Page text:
Suck the Snot Right Out of Your Baby’s Stuffy Nose With This Magical Device

Yes, it’s disgusting. But it works.

A stuffy baby and his mom, who’s willing to do anything to make it stop
Photo illustration by Slate. Photos by Thinkstock.

Parents of small children are already fearing the weeks of sickness that inevitably come with flu season. Kids are basically human versions of the Broad Street pump—an ideal breeding ground for germs partnered with a terrifyingly efficient delivery system of uncovered sneezes, face touching, and shared toys.

It’s the worst when an infant catches a cold. They’re far too young for decongestants, so you’re left with that little bulb syringe from the hospital and a bottle of saline spray to try to clear the poor kid’s nose out so that they can stand to eat for more than seven seconds. You feel like you’re about to impale your poor baby’s brain when you stick that thing near their nostril, and you’re trying not to think about all the things growing inside the opaque bulb that you have no way to clean.

There’s a better way. It’s called the NoseFrida.

Invented by a pediatric ENT in Sweden, the NoseFrida is the epitome of the insane things we do for our children. This little contraption is built so that you, the loving caretaker of the child, can literally suck the snot out of your child’s nose with your own mouth and lungs.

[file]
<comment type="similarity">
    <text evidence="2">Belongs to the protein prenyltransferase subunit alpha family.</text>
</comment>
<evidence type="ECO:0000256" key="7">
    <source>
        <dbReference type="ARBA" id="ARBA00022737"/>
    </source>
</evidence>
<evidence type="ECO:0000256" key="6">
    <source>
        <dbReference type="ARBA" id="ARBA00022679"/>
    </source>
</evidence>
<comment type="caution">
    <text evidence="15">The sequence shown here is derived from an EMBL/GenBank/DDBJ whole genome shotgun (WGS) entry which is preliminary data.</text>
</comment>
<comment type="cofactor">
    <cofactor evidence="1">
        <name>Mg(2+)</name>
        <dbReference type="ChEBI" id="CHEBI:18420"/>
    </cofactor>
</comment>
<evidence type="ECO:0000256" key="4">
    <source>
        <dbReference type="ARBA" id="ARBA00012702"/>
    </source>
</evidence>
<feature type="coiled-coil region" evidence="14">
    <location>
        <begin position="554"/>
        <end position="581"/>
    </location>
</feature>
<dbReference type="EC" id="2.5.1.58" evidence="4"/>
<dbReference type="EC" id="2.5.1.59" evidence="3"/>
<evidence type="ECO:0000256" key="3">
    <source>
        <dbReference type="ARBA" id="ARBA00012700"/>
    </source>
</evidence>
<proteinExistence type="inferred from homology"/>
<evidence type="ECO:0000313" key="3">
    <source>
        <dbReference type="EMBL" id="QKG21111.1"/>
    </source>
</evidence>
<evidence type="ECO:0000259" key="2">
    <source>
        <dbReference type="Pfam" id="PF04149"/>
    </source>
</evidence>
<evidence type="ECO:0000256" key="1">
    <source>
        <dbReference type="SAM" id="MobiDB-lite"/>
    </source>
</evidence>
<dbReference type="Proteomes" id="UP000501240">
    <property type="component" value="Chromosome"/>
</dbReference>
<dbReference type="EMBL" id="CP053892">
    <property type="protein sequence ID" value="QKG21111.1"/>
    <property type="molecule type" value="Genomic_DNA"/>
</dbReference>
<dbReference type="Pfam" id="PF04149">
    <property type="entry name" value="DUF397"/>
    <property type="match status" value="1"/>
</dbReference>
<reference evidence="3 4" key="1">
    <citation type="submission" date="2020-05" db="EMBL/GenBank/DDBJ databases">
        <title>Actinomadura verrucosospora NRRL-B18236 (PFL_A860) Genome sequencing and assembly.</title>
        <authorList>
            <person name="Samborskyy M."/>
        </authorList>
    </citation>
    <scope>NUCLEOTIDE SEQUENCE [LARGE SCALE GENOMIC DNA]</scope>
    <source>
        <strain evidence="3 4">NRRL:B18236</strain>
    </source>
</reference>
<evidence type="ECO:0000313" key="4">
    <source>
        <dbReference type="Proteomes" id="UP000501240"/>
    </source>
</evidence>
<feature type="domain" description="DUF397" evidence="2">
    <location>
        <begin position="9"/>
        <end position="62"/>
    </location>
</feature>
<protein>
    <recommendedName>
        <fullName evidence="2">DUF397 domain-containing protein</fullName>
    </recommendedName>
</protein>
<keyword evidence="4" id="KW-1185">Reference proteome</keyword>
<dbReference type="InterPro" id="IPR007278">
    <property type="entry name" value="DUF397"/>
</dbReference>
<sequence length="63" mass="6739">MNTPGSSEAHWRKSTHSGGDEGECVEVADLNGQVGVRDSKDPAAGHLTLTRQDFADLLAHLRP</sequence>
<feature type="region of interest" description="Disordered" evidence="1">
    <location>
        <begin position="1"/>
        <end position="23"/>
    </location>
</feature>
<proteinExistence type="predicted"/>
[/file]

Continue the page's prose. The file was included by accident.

Yes, I am very serious.

Yes, it’s almost as horrible as you imagine.

But it works, so you do it!


FridaBaby NoseFrida

$15.99, Amazon

The NoseFrida is engineered to be as idiot-proof as possible, which is helpful when you’re trying to use it at 3 a.m. It has three components: the cylinder that is placed at the baby’s nostril, the tube that you suck through, and the filter that keeps the snot from making it to your mouth. The filters are disposable and the rest of the NoseFrida is washable with soap and water.

This little gadget might not be for the squeamish. But 9,000 reviews, with a 4.5-star average on Amazon, don’t lie. You won’t inhale any snot, I promise, and instantly stopping your child’s constant sniffling is unbelievably gratifying. With older babies, you’ll have better luck if you swaddle them up first so that they can’t grab the tube. Honestly, I still occasionally use this on my 3-year-old … and even my 6-year-old. When do kids get better at blowing their nose, anyway?

Is it gross? Hideously so. But if you can’t take the crying and snorting and runny nose a minute longer, buy a NoseFrida and just … well, suck it up.

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